Owing to this duplicitous function within noir narratives, Slavoj Zizek suggests that she functions as a symptom for the noir hero's fatal enjoyment in such a way that, by destroying her - Walter Neff will shoot her in the heart, Nicolas Bardo will seek to disclose her schemes - he hopes to purify himself of the desire she inspired and the guilt this entailed. In so doing, however, the noir hero not only does not recognize her as separate from him (thus denying her humanity), but also remains blind to the crypted message about the fragility of his existence she embodies for him. However, as a feminine subject taken by herself, the femme fatale assumes the death drive in a "radical, most elementary ethical attitude of uncompromising insistence, of 'not giving way'." The retreat of the noir hero from the femme fatale, Zizek adds, "is effectively a retreat from the death drive as a radical ethical stance" (156). For her to fully assume the death drive ultimately means showing that the pursuit of power and money is inevitably thwarted; as it also means acknowledging that we can never purify ourselves from the consequences of our actions, by shifting guilt onto the other. My point is that both in her function as a symptom within a male fantasy, as well as in her function as a subject beyond male fantasy, the femme fatale emerges as a figure of tragic sensibility. In the first case, she is denied humanity in the hero's fantasy scenario, whose aim is to avoid an acknowledgement of mortality and guilt, by transferring death exclusively to her body. In the latter case she is the figure who accepts her death as the logical consequences of her insistence on a radical pursuit of personal freedom - the money and death of her husband at all costs. As such she embodies tragic sensibility in the manner Rita Felsky proposes, namely as an opposition to a strand of American optimism, which sees individuals as masters of their own destiny, with a right to pursue happiness at all cost, without paying the price.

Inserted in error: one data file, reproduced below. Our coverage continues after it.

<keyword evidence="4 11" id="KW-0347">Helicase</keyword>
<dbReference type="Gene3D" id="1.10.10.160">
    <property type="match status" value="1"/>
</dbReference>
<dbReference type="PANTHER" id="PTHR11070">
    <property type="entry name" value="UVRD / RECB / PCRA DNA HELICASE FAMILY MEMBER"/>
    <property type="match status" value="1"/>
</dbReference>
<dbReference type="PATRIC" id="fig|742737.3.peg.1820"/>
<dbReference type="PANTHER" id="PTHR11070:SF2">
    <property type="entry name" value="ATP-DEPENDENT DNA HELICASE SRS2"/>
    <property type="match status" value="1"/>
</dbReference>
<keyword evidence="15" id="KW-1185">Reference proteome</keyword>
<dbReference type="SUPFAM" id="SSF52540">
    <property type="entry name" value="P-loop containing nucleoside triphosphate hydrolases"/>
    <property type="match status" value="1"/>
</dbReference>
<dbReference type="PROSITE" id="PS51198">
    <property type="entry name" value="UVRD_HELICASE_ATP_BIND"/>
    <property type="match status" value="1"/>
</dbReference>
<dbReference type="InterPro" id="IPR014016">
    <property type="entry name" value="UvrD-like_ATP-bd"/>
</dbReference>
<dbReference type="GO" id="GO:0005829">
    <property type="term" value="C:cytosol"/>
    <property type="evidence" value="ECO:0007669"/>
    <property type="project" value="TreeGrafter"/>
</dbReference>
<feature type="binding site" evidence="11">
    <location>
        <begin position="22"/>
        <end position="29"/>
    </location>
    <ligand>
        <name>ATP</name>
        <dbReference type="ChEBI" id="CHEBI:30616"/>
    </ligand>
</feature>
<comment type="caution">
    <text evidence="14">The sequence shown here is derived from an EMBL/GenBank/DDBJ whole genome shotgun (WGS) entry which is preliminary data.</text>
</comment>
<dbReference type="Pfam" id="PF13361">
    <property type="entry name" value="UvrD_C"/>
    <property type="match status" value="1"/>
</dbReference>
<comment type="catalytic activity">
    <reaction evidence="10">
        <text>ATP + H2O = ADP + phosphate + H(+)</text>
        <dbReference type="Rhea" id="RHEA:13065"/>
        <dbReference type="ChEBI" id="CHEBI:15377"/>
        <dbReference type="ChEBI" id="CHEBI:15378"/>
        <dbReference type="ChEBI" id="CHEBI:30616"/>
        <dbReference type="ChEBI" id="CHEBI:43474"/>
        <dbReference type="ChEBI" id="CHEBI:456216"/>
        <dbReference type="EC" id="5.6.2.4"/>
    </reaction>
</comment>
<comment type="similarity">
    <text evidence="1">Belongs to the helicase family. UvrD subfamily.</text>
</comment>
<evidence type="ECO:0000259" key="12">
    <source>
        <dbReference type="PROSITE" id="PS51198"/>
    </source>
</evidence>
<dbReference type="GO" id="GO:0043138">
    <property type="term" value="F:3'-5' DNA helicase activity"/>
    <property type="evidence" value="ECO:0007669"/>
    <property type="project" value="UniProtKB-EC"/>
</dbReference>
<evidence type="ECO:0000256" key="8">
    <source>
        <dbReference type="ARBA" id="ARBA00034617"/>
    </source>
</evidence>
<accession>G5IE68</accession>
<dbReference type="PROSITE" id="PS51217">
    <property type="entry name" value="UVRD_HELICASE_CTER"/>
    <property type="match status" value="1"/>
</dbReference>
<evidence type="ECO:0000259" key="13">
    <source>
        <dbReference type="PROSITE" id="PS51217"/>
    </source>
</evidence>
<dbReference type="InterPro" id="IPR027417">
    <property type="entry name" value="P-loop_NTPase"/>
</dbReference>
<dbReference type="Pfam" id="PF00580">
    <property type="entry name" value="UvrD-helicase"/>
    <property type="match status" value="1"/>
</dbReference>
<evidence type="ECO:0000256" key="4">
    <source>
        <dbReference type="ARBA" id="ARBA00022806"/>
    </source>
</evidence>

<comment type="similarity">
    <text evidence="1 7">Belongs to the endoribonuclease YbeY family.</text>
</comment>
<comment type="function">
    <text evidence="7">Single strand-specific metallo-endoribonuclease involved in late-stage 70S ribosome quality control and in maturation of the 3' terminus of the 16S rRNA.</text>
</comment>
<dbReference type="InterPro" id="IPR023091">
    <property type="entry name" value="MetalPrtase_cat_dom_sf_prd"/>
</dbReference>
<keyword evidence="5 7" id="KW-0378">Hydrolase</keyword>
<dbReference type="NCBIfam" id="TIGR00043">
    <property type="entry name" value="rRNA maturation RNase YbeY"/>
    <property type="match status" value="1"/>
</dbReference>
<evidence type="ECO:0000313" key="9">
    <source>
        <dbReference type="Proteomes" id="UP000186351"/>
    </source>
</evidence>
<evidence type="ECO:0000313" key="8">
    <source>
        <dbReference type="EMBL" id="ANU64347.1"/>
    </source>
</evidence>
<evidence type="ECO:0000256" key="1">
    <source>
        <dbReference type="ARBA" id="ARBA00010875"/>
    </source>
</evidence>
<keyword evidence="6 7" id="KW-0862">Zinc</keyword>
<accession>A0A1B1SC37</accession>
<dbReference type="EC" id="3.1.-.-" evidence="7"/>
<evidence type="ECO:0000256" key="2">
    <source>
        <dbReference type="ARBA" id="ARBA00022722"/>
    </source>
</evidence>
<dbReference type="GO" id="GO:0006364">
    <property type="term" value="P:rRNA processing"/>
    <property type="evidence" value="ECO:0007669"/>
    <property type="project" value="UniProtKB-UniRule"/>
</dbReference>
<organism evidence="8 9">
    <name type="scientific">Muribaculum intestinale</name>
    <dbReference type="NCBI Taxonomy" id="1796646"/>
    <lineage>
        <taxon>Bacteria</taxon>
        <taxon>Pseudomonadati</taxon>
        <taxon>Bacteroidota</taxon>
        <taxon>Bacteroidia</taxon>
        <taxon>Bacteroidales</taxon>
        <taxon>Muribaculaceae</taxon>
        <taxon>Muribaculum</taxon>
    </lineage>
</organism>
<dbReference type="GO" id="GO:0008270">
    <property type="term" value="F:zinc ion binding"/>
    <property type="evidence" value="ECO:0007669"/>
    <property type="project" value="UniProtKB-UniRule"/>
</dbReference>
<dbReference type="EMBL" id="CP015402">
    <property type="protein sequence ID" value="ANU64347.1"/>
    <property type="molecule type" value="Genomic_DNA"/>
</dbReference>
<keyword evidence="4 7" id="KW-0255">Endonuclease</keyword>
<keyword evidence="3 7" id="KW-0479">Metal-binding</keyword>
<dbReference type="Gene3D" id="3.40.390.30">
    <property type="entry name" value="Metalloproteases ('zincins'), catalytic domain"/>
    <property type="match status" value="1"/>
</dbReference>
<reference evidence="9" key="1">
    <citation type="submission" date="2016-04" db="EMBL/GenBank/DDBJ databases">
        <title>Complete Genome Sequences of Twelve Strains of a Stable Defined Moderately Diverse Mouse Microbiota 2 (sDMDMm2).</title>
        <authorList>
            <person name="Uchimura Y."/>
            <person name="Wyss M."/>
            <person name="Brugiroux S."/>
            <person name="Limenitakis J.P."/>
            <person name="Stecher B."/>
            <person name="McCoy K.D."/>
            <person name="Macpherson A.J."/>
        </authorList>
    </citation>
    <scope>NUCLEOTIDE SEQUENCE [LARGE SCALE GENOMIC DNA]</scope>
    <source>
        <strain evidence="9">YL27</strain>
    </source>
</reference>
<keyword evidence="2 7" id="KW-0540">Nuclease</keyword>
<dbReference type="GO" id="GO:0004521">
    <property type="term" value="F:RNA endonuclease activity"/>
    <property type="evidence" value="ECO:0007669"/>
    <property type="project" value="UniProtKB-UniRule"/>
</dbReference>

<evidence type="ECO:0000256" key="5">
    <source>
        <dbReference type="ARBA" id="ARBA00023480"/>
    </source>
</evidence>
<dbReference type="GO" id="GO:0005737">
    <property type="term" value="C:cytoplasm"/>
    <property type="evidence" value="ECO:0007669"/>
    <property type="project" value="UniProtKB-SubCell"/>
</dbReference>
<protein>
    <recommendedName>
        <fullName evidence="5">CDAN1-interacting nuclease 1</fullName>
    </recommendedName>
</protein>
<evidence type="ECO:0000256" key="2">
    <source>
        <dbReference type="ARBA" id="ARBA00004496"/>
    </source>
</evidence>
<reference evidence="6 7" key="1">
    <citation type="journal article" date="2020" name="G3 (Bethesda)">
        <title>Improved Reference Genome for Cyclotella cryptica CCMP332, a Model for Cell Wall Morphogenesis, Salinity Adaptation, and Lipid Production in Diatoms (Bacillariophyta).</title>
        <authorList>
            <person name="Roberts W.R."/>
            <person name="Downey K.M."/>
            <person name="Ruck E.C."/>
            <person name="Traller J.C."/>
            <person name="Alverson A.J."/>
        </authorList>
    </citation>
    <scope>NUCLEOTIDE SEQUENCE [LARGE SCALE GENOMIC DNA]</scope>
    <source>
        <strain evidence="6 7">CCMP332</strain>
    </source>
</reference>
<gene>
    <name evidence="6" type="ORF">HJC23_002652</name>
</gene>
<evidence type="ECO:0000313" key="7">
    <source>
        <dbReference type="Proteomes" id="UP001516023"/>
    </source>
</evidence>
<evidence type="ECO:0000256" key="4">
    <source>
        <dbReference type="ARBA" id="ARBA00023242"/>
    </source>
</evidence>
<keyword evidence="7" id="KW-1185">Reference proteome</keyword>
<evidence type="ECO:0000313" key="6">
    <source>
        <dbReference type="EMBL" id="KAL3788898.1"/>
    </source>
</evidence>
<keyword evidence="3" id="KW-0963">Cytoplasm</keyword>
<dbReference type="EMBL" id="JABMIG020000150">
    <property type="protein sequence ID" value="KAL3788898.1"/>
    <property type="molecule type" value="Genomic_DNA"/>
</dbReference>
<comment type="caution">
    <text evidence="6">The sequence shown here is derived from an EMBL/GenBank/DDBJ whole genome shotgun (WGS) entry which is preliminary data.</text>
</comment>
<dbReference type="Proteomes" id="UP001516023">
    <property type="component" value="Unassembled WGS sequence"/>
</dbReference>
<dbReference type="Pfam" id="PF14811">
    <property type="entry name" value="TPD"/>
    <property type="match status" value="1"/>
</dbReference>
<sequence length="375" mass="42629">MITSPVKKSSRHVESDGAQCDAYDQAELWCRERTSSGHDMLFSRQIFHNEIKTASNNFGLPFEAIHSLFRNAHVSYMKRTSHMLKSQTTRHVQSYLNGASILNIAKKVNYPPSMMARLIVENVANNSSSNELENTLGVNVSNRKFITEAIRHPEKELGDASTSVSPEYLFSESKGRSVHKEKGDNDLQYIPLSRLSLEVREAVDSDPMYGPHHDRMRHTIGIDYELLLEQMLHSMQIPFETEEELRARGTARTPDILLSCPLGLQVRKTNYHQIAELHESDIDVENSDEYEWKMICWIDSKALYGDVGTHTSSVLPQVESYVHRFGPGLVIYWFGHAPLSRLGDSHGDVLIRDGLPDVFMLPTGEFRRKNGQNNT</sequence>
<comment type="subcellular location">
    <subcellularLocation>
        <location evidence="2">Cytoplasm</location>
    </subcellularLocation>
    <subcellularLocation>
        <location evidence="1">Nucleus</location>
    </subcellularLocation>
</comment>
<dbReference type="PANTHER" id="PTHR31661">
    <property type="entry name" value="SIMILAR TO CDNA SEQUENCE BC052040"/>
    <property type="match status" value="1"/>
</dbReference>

Double Indemnity has come to figure as the prototype of film noir not least of all because it performs the rhetorical duplicity connected to the femme fatale, staging Phyllis Dietrichson (Barbara Stanwyck) both as Walter Neff's (Fred MacMurray) symptom and as a female subject, who will not give way, and thus exceeds his narrative of the fatal consequences of their mutual transgression. We only hear the confession he makes to his superior Barton Keyes (Edward G. Robinson) after having shot his partner in crime; a self-justifying narrative, establishing the tragic code of failure. It begins with the statement "I killed Dietrichson. I killed him for money and for a woman. I didn't get the money and I didn't get the woman. Pity isn't it," and continues as a voice-over throughout the film. Yet, at key moments in the fatal sequence resulting in the production of two corpses, Billy Wilder also offers close-ups of Phyllis' face, visually articulating a different perspective than that of her noir lover. In so doing, Wilder brings a further duplicity into play. By encouraging Walter's vein narcissism for her own end, willingly acting as his fetish object of desire, Phyllis is complicitous with his refusal to acknowledge her. The initial scene of seduction is staged in such a manner as to set the tone for the fatal misrecognition subtending the entire noir tragedy. Billy Wilder foregrounds the fact that, because each treats the other as though they were a character in the play they are living, even while these two fantasy scenarios do not coincide, they are not actually in the presence of the other. As Walter walks through her front door, Phyllis emerges at the top of the staircase, clad only in a towel. The erotic banter that follows signals to us not only that she has been cast by him into an object of prey he will seek to win for himself, but that she knows this and will use the fact that she, in turn, has hooked him with the way she looked at him, in order to introject her scenario of death into his romantic one. Once she walks down the stairs, Wilder's camera zooms in on her feet to highlight the bracelet around her left anklet, before we see her entire body, now fully covered by a white dress, walking toward him, as she teasingly closes the top button. They have come together on a stage, where each will ultimately seek to double-cross the other, because their desire was always at cross-purposes. As Walter Neff will explain to her during their final confrontation, "we were talking about automobile insurance, only you were thinking about murder, and I was thinking about that anklet."